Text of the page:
The MTR gene contributes to alterations in the plasma levels of homocysteine and folate; specifically, subjects with the 2756AG and GG genotypes have lower levels of plasma homocysteine or higher levels of serum folate than those with the 2756AA genotype [44,45]. When methionine levels are adequate, these variant polymorphisms with lower enzyme activity may also result in elevated homocysteine levels and DNA hypomethylation [46]. A Polish study reported the possible association between the hetero- and homozygote variants of the MTR A2756G and a decreased risk of breast cancer [6]. In the present study, however, we observed an increased risk of breast cancer in total subjects who had the MTR 2756GG genotype, a finding similar to that reported in a recent study conducted in Taiwan [46]. This observed increase may be due to the linkage between the MTR A2756G polymorphism and other genetic polymorphisms, or to the interaction between the MTR A2756G polymorphism and other genetic polymorphisms related to folate metabolism, such as that for methionine synthase reductase (MTRR G66A) [25,45], cytosolic serine hydroxymethyltransferase (cSHMT C1420T) [21], or MTHFR C677T [47]. However, we observed no statistically significant associations between the combined genotypes of MTR A2756G and either MTHFR A1298C or C667T and breast cancer risk, nor could we test the joint effects of MTR with MTRR or cSHMT genes since MTRR and cSHMT genes were not available in the present study. Given the low frequency of the MTR 2756GG genotype in our study population, the significant finding of our present study may be the result of chance.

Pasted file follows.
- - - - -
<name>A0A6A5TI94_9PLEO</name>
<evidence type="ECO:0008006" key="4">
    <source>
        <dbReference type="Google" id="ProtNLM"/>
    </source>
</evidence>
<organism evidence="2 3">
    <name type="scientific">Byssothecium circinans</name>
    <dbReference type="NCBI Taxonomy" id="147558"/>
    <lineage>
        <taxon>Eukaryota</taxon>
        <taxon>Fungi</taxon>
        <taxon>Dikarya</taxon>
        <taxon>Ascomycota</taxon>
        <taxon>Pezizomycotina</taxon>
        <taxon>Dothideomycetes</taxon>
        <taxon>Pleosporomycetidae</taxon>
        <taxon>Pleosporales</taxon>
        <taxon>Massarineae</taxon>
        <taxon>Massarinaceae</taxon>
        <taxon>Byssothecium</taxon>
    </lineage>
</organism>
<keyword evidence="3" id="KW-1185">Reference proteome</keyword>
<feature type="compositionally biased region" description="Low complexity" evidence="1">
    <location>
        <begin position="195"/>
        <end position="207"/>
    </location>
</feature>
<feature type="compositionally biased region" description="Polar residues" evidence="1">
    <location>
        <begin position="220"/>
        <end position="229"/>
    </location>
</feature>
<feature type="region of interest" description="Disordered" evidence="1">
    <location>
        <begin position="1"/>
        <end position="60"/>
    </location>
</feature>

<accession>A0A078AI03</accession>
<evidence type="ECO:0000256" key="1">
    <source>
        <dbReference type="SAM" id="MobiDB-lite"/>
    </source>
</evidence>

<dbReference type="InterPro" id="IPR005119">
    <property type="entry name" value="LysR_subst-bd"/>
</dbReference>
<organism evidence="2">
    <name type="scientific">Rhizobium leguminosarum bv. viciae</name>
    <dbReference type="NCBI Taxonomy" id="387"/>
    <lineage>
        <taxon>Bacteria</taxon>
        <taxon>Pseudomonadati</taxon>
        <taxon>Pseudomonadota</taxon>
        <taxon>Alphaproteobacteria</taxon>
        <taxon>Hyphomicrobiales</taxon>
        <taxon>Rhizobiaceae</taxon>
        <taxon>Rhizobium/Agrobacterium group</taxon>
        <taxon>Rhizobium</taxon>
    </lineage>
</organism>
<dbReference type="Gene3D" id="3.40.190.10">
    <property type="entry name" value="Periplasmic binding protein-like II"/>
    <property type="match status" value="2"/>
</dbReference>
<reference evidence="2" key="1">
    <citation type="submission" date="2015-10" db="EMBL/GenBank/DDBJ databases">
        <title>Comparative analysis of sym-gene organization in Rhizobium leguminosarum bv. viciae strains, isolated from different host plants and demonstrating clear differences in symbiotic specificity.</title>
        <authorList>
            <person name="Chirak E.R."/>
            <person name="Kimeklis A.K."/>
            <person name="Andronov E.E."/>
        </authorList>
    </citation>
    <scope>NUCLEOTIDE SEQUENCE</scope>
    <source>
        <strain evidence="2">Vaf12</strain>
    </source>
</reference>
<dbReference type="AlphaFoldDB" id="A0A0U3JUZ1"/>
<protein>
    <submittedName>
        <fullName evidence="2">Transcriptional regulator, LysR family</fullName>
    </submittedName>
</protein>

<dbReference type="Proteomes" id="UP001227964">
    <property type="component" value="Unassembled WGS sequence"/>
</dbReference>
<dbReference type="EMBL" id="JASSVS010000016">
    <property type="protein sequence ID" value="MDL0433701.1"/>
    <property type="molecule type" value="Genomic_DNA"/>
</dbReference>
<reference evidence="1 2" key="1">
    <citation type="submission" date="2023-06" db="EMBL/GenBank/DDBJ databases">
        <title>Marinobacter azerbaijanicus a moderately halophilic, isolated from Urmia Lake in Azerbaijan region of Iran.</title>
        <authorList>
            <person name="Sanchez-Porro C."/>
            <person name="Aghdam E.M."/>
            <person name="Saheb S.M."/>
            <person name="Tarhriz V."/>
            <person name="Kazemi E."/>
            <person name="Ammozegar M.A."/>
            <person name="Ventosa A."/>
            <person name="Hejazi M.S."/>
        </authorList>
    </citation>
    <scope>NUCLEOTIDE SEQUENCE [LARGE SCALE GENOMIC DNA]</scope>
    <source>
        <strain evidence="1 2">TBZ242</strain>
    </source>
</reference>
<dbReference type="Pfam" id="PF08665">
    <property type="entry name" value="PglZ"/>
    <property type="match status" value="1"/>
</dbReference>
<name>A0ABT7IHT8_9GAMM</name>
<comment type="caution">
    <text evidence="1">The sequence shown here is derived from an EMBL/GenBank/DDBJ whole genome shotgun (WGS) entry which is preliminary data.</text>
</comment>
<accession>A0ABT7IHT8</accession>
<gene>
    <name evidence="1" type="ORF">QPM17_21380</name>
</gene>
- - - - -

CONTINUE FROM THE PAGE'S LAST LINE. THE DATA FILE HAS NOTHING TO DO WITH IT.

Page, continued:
Previous authors have speculated that interactions between folate and MTHFR polymorphism may be elicited to show that (a) the lower activity of variant genotypes may increase the risk of breast cancer at low levels of dietary folate since less 5-methyl THF is made available for DNA methylation, and (b) variant genotypes might provide advantages over the wild genotype in folate-replete conditions since 5,10-methyl THF would be available for nucleotide synthesis [2,4]. Supporting notion (a), we found an increased risk of breast cancer among women with the lowest folate intake who had the MTHFR 1298AC and CC genotype. Contrary to (a), however, we also saw a decrease in breast cancer risk among women with the lowest folate intake who had the MTHFR 677CT and TT genotype. Similar findings of decreased breast cancer risk in variant MTHFR C677T genotypes have been reported in previous studies in German [5], Japanese-American [20], and Chinese patients [10]. The reduced activity of the MTHFR C677T polymorphism was speculated to increase the pool of intracellular 5,10-methylene THF, which protects against potential defects in DNA synthesis, although circulating folate levels (5-methyl THF) tended to be lower [10]. Nevertheless, the inconsistencies in results between this and previous studies may be due to differences in ethnicity [10,19], background dietary status [19,37], or possibly chance. Given the above discussion regarding folate intake level, the increased risk of breast cancer observed here in patients with the MTHFR 1298AA and MTR 2756AA genotype in a higher tertile of folate intake may be due to the harmful effects brought about by excessive intake of folate. Notion (b) suggests that the lower activity of variant alleles of MTHFR A1298C provides advantages over the MTHFR 1298AA genotype, but with the compensation of sufficient folate intake, the lower enzyme activity was attenuated to result in the lack of significant association seen with the variant MTHFR A1298C genotypes in the higher category of folate intake. In addition, the observed trend to a decline in breast cancer risk with increased vitamin B12 intake (P for trend = 0.073) and significant interaction between vitamin B12 and MTHFR C677T polymorphism might be due to the function of vitamin B12 as a cofactor in folate metabolisms [12,19].